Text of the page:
Recharge is an important component of sustainable groundwater management, as increasing the amount of recharge can help improve conditions in overdrafted basins and facilitate additional pumping in basins not experience chronic declines in groundwater levels.
Infiltration of rain and snowmelt and leakage from rivers and lakes recharge aquifers naturally. Thus protecting headwaters and other natural recharge areas is important for aquifer health.
Water for artificial recharge can come from many different sources, such as surface water, stormwater runoff, recycled water, or remediated groundwater. Geology permitting, this can then be recharged into the aquifer by way of percolation basins, canals, natural drainages, injection wells, or conjunctive use.
Groundwater recharge is also known as Managed Aquifer Recharge (MAR), Aquifer Storage and Recovery (ASR), or Flood MAR. While there are nuances between the definitions of the different terms, they all refer to the general practice of storing water in an aquifer for recovery later on.
Using aquifers to manage and store water below ground is not a new idea. Managed recharge programs have been in place for decades in Orange County, Santa Clara Valley, Kern County, and many of other regions in the state. It is an important tool for sustainable groundwater management and recovery from groundwater depletion. The ability in wet times to store water underground in dry years is central to the ability to conjunctively manage groundwater and surface water supplies.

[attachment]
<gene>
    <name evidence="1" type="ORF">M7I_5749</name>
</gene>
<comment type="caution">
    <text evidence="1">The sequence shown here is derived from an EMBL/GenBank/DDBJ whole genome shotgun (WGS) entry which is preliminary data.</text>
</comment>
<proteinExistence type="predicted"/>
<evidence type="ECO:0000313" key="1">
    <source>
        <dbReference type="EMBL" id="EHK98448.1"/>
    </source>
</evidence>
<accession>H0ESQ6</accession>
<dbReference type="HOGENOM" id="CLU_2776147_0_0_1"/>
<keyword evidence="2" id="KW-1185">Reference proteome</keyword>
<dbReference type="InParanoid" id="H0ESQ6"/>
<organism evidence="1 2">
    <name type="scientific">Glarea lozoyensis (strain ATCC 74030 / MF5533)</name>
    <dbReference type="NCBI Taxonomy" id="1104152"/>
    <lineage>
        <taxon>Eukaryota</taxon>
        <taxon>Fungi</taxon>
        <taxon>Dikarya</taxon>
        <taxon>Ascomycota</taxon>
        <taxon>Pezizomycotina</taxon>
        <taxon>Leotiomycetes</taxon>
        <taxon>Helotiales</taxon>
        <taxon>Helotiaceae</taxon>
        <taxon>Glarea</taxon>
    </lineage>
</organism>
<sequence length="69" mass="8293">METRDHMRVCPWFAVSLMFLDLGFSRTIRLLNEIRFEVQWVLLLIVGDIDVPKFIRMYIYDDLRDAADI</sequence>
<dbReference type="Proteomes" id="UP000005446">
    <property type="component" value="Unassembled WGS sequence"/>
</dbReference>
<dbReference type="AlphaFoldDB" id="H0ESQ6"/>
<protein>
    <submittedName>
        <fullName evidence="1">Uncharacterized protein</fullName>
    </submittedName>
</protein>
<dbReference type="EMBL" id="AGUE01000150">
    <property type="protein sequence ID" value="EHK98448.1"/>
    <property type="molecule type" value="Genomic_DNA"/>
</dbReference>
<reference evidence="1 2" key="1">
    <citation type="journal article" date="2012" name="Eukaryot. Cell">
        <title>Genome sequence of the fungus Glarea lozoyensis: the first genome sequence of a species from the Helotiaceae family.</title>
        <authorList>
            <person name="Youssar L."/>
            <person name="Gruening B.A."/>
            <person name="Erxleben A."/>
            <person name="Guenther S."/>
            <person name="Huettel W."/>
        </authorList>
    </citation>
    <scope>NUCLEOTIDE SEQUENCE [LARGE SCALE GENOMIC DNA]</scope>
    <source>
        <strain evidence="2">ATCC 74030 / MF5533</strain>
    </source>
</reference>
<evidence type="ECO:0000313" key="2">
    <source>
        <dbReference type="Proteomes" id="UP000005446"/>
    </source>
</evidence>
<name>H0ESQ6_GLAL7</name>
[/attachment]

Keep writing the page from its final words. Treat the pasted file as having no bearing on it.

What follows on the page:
Not all sites are suitable for groundwater recharge. When embarking on a groundwater recharge project, agencies should at a minimum consider subsurface geology, conveyance to the site, permitting, water rights, project funding, source water quality and long-term site management.
Sustainable Conservation: Groundwater Recharge Assessment Tool (GRAT)
Water Rights and Permit information
Protection of Recharge Areas
Protecting natural recharge areas helps to maximize natural recharge to groundwater basins, provide flood protection, and improves water quality.
For more information:
- Protection of Recharge Areas: Resource Management Strategy (DWR)
- Map of Hydrologically vulnerable areas (State Water Board)
Soon, the California Water Library will be fully integrated with the Groundwater Exchange so that documents housed in the library on groundwater recharge will automatically appear here. In the meantime, you can view those documents by clicking here.